Acceptance is the third and final installment of Jeff VanderMeer’s The Southern Reach Trilogy. It picks up almost immediately where the second book, Authority leaves off, but continues the story in a narrative style different from the first two books. In Acceptance, the mysteries of Area X and the fate of the Southern Reach agency is revealed through the voices of 4 different narrators; Control, Ghost Bird, the former Southern Reach Director, and the lighthouse keeper. Control and Ghost Bird alternate in telling the story in the present; of what happens to them right after the events mentioned at the end of Authority, as well as the fates of the agency and all its members; the former Director – the psychologist in the 12th and last expedition into Area X, relates the past events at the Southern Reach agency leading up to the deployment of the 12th expedition, including her personal connection to Area X and interest in joining the team; and Saul, the lighthouse keeper from before Area X became what it was, talks about his relationships with other residents of the coast and with the members of the Seance and Science Brigade, a pseudo-scientific group inexplicably interested in the lens of the lighthouse. This combination of multiple narratives, as well as the retelling of events from different times – the present and the past, makes Acceptance a captivating read, all the while maintaining that level of weirdness introduced in the first novel.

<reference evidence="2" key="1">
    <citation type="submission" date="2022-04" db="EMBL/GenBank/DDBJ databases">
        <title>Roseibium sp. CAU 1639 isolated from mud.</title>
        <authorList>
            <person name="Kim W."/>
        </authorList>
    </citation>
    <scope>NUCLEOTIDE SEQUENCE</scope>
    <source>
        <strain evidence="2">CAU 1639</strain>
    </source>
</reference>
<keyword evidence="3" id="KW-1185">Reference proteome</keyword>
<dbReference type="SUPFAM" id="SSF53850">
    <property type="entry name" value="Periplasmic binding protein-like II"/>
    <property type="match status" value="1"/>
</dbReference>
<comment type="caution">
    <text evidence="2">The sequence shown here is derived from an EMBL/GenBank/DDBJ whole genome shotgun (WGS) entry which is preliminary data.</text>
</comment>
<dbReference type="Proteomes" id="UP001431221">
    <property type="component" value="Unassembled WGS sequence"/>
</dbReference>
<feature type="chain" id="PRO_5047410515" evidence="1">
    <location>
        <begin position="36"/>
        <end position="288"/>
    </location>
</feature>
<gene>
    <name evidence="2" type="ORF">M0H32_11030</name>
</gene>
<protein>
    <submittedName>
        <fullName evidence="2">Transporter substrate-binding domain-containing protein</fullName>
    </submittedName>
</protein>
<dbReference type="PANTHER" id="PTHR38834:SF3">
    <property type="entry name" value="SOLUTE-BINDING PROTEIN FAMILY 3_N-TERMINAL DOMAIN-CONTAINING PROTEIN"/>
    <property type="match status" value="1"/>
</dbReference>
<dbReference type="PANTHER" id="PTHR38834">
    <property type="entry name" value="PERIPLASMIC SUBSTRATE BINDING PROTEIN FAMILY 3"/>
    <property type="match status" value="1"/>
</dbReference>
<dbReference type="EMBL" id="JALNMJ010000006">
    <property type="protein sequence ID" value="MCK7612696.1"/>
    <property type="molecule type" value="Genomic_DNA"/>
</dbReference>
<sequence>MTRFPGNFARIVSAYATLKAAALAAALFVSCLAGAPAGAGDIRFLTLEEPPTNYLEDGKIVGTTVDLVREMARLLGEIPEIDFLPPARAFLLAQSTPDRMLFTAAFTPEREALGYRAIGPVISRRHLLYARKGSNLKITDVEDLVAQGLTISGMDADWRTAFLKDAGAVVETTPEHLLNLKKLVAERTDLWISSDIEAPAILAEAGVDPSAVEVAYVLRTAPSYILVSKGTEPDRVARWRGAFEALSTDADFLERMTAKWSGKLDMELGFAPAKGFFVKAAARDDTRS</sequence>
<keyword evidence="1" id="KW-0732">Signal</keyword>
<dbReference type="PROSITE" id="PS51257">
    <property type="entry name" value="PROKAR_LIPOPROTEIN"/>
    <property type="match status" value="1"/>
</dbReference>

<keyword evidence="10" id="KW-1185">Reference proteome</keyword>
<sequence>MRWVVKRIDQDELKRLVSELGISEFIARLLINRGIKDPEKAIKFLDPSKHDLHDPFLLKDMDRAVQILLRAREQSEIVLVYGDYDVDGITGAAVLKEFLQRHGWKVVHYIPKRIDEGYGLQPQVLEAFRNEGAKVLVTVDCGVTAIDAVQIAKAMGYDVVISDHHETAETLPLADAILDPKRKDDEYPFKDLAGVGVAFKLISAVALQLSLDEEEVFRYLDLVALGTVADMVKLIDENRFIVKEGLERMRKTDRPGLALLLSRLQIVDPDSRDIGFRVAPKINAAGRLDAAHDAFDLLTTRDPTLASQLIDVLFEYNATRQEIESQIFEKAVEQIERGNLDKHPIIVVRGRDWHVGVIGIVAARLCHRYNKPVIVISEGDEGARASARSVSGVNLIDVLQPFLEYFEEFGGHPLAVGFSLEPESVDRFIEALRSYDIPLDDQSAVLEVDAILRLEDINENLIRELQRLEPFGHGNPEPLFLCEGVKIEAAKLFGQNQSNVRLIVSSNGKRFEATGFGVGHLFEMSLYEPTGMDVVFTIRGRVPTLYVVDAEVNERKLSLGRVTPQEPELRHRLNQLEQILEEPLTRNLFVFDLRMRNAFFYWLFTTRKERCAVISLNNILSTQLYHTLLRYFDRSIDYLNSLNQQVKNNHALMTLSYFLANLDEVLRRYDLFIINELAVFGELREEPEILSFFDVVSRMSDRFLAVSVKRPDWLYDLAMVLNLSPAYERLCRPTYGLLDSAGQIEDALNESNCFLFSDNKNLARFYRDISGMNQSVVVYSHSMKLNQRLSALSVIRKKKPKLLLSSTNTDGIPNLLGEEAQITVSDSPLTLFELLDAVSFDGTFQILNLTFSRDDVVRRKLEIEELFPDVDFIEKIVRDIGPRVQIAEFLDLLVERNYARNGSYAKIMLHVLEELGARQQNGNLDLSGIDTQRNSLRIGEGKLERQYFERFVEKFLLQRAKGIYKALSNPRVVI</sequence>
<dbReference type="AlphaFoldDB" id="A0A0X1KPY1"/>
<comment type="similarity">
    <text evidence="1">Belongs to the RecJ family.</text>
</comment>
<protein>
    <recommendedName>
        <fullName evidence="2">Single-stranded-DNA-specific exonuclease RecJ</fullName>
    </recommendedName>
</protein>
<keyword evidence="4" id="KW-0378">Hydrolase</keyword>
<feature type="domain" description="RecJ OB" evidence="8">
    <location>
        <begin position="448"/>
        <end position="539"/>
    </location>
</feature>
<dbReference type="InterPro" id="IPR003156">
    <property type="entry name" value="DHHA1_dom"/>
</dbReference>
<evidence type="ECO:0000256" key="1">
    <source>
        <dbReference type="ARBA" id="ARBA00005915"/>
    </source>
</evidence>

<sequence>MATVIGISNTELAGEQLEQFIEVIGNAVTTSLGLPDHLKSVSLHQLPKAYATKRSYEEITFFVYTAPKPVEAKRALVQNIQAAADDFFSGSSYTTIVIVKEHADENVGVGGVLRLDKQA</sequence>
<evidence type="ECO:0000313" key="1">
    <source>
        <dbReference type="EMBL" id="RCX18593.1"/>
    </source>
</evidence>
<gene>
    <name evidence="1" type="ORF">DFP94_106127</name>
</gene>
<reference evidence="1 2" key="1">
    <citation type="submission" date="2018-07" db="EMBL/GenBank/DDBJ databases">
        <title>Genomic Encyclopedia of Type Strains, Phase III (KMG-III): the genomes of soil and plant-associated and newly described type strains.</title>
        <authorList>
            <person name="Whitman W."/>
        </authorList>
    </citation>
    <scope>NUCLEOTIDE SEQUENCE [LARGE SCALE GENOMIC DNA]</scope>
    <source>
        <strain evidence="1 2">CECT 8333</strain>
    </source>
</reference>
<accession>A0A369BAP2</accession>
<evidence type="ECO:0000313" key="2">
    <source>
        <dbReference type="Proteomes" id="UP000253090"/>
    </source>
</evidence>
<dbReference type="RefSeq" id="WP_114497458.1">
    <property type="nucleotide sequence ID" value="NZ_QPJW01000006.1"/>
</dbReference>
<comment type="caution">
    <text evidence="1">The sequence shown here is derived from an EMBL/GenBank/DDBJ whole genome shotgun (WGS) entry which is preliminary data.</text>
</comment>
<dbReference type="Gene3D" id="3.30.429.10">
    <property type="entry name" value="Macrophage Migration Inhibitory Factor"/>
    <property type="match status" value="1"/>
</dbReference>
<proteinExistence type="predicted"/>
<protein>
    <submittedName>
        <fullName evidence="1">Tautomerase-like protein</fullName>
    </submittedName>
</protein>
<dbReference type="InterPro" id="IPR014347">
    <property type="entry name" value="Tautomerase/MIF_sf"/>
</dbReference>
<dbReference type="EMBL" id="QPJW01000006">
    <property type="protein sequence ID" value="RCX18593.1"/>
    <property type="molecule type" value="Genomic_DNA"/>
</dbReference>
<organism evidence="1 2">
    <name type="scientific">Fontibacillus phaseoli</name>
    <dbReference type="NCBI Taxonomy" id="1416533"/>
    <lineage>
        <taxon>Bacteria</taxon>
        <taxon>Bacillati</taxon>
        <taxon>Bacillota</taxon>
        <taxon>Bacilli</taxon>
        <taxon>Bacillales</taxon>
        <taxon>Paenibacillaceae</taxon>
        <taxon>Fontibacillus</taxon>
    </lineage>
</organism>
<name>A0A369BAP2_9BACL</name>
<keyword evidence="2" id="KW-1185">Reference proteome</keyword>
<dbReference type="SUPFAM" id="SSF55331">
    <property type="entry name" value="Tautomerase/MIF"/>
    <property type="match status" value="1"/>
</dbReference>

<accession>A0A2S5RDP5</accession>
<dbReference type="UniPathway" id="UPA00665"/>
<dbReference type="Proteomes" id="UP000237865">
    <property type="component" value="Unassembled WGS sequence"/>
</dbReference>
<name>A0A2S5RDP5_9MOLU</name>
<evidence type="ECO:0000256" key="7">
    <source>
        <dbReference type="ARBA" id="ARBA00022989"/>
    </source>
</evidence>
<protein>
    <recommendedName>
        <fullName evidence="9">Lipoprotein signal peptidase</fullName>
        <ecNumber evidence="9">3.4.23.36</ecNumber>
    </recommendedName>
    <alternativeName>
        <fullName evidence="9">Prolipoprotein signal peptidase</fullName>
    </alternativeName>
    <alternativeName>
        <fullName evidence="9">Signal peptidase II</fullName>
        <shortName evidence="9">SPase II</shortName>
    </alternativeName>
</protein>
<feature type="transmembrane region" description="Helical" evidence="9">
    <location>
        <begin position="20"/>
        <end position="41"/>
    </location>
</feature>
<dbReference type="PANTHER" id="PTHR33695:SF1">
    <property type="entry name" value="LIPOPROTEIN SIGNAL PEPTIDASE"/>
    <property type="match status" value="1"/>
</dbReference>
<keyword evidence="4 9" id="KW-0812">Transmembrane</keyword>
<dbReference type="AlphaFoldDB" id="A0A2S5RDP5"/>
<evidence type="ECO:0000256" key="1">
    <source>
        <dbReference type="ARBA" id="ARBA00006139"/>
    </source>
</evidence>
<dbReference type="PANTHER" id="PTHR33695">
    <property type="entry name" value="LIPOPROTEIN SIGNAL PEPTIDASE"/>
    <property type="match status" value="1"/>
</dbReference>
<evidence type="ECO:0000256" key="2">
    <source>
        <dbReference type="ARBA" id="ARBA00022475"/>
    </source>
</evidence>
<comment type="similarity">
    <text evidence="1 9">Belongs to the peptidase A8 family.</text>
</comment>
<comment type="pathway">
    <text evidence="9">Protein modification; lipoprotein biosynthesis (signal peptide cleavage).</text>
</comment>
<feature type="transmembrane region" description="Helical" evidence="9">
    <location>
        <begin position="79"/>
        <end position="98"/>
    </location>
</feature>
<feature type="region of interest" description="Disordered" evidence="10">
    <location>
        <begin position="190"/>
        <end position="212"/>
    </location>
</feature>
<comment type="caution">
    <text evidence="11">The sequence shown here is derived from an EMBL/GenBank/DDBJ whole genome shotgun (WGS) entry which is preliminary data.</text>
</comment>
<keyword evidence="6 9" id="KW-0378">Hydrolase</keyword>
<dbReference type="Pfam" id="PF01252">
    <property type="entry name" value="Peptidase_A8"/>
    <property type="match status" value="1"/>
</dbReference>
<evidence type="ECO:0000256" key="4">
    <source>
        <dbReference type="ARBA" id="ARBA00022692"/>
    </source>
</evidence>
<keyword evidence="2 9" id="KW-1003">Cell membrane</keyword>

I can’t really say much about Acceptance without giving it away, but suffice it to say that Acceptance has a lot of surprises up its sleeves and is thankfully more interesting and riveting than Authority. In comparing the three novels, Acceptance comes closest to matching the intensity and storytelling quality of Annhiliation. Unfortunately, while Control and Ghost Bird try to make sense of the present and the Director and Saul give readers a glimpse of what took place in the past, neither are enough to explain mysterious phenomenon that created and transformed Area X and everyone in it.
As a whole, The Southern Reach Trilogy is unique in its weirdness, but as separate novels, I feel that Annihilation is superior to the two succeeding installments, so much so that I think it can stand on its own and readers need not read the other two in the series, because sadly, doing so will not give them the answers they desire. The trilogy is bizarre, shocking, disturbing, and intense, and it does not yield its secrets easily. So if you’re easily disturbed or want closure in your life, I would recommend you stay away from this novel. But if you’re looking for a strange…and I mean STRANGE story that is not too preoccupied with trying to explain itself or reveal anything, then this might just be your up of tea. Give it a try, but don’t say I didn’t warn you!
Acceptance (2014) – Book 3 of The Southern Reach Trilogy – Jeff VanderMeer
Farrar, Strauss and Giroux (FSG Originals); 338 pages (tpb)
Personal rating: 3/5